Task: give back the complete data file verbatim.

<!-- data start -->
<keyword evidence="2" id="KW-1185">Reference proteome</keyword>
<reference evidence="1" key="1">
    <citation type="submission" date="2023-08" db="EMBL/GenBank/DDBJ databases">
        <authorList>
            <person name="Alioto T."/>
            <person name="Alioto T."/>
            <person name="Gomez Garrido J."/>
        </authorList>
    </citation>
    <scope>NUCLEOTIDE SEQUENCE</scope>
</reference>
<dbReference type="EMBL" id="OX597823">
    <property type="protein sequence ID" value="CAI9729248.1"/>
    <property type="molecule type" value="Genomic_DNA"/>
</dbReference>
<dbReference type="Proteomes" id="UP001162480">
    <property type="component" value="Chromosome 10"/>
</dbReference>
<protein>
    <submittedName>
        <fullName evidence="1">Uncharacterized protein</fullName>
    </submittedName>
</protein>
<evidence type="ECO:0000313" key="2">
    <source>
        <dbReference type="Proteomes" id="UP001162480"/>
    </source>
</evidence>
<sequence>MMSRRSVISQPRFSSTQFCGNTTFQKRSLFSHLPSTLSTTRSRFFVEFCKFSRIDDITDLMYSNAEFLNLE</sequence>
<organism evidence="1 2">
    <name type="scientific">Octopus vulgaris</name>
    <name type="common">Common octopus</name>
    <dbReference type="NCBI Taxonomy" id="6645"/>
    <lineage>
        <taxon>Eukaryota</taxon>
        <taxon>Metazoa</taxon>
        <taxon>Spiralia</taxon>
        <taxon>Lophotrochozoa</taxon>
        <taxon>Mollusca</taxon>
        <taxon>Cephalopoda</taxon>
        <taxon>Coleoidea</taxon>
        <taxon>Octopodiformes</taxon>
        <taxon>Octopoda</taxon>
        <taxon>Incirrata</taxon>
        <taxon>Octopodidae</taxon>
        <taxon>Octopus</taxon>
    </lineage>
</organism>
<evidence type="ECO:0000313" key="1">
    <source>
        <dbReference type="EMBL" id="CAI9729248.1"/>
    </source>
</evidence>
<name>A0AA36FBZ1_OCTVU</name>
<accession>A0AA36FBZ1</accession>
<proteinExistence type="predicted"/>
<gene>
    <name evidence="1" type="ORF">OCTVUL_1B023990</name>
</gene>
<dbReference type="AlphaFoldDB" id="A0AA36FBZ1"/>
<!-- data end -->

<keyword evidence="2" id="KW-1185">Reference proteome</keyword>
<reference evidence="1" key="1">
    <citation type="submission" date="2023-08" db="EMBL/GenBank/DDBJ databases">
        <authorList>
            <person name="Alioto T."/>
            <person name="Alioto T."/>
            <person name="Gomez Garrido J."/>
        </authorList>
    </citation>
    <scope>NUCLEOTIDE SEQUENCE</scope>
</reference>
<dbReference type="EMBL" id="OX597823">
    <property type="protein sequence ID" value="CAI9729248.1"/>
    <property type="molecule type" value="Genomic_DNA"/>
</dbReference>
<dbReference type="Proteomes" id="UP001162480">
    <property type="component" value="Chromosome 10"/>
</dbReference>
<protein>
    <submittedName>
        <fullName evidence="1">Uncharacterized protein</fullName>
    </submittedName>
</protein>
<evidence type="ECO:0000313" key="2">
    <source>
        <dbReference type="Proteomes" id="UP001162480"/>
    </source>
</evidence>
<sequence>MMSRRSVISQPRFSSTQFCGNTTFQKRSLFSHLPSTLSTTRSRFFVEFCKFSRIDDITDLMYSNAEFLNLE</sequence>
<organism evidence="1 2">
    <name type="scientific">Octopus vulgaris</name>
    <name type="common">Common octopus</name>
    <dbReference type="NCBI Taxonomy" id="6645"/>
    <lineage>
        <taxon>Eukaryota</taxon>
        <taxon>Metazoa</taxon>
        <taxon>Spiralia</taxon>
        <taxon>Lophotrochozoa</taxon>
        <taxon>Mollusca</taxon>
        <taxon>Cephalopoda</taxon>
        <taxon>Coleoidea</taxon>
        <taxon>Octopodiformes</taxon>
        <taxon>Octopoda</taxon>
        <taxon>Incirrata</taxon>
        <taxon>Octopodidae</taxon>
        <taxon>Octopus</taxon>
    </lineage>
</organism>
<evidence type="ECO:0000313" key="1">
    <source>
        <dbReference type="EMBL" id="CAI9729248.1"/>
    </source>
</evidence>
<name>A0AA36FBZ1_OCTVU</name>
<accession>A0AA36FBZ1</accession>
<proteinExistence type="predicted"/>
<gene>
    <name evidence="1" type="ORF">OCTVUL_1B023990</name>
</gene>
<dbReference type="AlphaFoldDB" id="A0AA36FBZ1"/>